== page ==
the new paper should be established there.
He never attempted editorial work, but selected his editors and their associates with care, and no principles were published, we may be sure, that did not have his approval.
Helped by his financial and personal aid, the publication grew and increased in influencend this testimony is given in its columns after the death of Mr. James
: ‘He came in as a pillar of strength and remained steadfast through all those years of trial until the paper was an assured success.’
The first issue of the Congregationalist
bears the motto, ‘Thy throne, O God, is forever and ever,’ and is dated May 24, 1849.
The editorial signed by Rev. Edward Beecher
, Joseph Haven, Jr.
, and Increase N. Tarbox
, says, ‘The ecclesiastical principles that we shall advocate are indicated by our name.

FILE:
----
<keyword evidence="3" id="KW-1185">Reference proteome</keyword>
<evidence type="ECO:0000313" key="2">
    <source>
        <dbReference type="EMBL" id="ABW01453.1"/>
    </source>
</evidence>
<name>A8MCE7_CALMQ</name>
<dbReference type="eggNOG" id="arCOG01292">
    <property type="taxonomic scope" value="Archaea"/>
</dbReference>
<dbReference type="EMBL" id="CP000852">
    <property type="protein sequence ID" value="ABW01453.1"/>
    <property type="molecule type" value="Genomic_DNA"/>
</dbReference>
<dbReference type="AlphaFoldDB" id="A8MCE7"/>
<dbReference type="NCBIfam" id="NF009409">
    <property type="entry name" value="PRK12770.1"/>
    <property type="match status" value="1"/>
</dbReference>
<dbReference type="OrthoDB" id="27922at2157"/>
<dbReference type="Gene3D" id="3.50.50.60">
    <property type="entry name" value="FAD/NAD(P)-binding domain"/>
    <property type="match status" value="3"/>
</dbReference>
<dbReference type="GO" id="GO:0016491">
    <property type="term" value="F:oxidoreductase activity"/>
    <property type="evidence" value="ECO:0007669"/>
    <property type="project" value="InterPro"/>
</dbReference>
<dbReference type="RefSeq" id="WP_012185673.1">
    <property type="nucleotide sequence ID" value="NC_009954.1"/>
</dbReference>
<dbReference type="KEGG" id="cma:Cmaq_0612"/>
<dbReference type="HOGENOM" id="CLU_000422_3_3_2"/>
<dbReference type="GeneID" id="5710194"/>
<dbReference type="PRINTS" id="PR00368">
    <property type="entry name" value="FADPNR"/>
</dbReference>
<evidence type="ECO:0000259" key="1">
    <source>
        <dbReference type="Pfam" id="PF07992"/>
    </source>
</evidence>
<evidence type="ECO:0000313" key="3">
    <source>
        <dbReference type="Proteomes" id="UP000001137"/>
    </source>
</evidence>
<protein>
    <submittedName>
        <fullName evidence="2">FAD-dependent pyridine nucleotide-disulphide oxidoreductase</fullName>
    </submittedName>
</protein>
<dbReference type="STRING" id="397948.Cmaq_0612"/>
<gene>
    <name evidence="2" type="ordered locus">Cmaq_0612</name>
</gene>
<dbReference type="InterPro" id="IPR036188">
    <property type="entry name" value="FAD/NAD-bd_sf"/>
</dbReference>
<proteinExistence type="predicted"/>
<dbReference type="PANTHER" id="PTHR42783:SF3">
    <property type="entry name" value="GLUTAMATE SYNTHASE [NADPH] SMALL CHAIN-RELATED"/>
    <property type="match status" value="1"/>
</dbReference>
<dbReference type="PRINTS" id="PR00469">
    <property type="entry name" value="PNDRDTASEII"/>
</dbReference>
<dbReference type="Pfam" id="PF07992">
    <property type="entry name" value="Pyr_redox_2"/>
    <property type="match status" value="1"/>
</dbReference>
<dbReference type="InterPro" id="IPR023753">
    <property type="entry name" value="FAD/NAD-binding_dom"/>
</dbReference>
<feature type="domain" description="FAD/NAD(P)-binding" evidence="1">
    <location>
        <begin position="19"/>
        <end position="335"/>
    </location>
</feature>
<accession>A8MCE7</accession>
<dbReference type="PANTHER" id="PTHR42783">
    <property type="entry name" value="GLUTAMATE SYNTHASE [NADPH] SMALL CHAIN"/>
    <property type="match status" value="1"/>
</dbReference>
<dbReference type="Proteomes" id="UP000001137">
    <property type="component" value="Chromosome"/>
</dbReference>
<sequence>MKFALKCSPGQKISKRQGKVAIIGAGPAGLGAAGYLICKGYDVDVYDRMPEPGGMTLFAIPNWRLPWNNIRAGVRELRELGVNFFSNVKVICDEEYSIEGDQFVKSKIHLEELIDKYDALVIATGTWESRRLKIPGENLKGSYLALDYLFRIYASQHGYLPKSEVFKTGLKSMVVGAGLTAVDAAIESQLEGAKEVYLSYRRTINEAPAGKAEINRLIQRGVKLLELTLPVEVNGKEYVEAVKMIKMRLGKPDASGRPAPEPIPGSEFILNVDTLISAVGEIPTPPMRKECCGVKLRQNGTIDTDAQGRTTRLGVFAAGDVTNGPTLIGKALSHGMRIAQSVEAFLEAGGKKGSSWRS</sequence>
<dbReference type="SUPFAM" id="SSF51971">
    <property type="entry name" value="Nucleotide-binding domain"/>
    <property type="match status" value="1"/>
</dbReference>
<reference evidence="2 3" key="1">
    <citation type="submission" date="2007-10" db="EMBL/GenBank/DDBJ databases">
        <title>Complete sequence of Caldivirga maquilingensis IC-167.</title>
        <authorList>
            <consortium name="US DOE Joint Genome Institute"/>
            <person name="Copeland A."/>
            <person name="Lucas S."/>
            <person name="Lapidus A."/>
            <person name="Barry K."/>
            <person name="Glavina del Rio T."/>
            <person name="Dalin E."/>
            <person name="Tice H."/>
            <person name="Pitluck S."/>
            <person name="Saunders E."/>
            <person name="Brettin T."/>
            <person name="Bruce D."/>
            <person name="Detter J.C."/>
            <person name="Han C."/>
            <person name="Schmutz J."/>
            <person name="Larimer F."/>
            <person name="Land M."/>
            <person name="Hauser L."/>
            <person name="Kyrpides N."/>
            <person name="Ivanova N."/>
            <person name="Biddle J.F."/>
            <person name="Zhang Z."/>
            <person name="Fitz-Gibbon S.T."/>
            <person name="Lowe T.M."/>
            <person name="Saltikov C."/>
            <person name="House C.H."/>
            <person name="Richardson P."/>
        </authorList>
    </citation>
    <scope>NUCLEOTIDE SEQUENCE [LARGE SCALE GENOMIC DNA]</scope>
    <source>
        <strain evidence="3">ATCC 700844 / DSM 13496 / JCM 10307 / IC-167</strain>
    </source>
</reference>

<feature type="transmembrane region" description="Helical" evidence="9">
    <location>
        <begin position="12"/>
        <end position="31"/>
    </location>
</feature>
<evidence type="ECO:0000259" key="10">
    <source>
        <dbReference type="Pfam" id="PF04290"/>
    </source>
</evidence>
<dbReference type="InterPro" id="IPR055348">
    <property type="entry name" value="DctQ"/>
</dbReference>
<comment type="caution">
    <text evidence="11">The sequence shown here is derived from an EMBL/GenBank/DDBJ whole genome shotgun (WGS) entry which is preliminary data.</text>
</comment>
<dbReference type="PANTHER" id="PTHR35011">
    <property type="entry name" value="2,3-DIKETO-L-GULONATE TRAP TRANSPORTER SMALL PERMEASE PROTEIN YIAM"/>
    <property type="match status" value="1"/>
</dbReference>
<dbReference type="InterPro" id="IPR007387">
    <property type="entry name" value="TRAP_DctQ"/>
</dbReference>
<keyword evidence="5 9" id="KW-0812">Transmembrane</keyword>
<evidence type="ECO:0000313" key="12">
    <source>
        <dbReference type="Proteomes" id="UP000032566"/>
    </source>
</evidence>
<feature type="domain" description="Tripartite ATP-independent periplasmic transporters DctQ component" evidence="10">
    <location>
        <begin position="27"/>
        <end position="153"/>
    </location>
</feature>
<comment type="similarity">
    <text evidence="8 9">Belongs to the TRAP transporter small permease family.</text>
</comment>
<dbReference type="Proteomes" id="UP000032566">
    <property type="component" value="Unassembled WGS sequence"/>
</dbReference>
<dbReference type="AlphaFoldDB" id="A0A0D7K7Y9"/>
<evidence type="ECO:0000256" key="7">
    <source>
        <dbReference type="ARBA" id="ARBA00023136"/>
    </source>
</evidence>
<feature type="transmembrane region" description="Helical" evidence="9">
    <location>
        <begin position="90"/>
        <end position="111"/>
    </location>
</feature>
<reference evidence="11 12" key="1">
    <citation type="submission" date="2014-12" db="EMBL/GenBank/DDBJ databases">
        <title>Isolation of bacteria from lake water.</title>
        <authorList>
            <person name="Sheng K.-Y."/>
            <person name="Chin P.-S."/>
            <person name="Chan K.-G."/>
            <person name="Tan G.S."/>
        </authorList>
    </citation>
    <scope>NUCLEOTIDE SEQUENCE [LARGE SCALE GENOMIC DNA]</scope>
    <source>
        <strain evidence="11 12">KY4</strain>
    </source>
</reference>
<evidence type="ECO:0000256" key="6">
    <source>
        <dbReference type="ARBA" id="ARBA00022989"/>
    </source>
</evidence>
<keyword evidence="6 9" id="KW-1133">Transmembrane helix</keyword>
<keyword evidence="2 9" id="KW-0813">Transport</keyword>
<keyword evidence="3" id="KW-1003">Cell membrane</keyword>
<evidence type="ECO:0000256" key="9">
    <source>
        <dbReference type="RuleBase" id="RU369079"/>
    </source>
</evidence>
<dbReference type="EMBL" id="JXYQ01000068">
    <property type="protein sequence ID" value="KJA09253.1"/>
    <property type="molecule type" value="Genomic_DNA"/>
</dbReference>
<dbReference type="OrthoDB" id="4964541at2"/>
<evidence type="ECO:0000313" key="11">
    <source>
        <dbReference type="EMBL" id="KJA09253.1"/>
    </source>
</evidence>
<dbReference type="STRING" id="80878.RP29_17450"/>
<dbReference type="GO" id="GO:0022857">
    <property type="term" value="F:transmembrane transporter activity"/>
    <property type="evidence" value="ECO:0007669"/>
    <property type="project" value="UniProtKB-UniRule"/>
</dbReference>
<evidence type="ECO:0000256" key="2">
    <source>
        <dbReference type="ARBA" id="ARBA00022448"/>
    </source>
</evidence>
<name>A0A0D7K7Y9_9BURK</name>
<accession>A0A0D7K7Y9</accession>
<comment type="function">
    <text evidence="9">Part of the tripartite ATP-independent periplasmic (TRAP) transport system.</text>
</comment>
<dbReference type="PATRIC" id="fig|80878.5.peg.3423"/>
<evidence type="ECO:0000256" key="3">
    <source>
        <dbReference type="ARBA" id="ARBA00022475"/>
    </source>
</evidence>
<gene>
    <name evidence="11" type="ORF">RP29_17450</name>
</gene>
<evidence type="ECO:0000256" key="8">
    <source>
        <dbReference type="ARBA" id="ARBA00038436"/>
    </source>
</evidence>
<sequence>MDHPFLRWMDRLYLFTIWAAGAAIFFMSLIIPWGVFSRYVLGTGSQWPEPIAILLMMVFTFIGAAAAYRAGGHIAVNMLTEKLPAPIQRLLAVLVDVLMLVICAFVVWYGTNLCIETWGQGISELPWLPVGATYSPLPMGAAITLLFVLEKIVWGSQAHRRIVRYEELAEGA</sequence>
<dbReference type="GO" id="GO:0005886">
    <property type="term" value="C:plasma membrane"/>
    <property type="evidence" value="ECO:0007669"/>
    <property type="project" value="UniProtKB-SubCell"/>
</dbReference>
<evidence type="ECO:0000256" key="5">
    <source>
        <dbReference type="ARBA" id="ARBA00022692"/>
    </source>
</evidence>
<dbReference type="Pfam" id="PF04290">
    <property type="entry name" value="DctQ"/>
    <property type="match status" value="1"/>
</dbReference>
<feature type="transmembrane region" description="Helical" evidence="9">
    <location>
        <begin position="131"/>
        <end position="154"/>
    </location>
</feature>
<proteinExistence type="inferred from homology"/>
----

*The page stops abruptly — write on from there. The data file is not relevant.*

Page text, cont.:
In doctrine we shall stand on the broad background of New England
theology, not committing ourselves to the interest of any party but recognizing with Christian affection and endeavoring to unite all who hold the fundamental principles of the system avowed by our Pilgrim fathers; by Edwards
and his successors.
As in religion so in politics, we are pledged to no party.
Without giving any party pledges whatever, we shall earnestly oppose the extension of slavery in the slightest degree beyond its present limits.’
For a long time previous to his death in 1856, Mr. Fay
suffered from tuberculosis, which brought added work upon the shoulders of his partner.
Mr. Thomas Todd
, who was a boy in the printing-office then, says of him at this time, ‘He (Deacon James
) did not attempt to do any editorial work, but he made himself very useful in the mechanical department, doing with his might all his hands could find to do. He attended to the mailing of the paper, to the proof-reading, and was in consultation with the editors and the other proprietor whenever it seemed necessary. . . . He had a fund of humor which carried him through some of the harassing details of the ’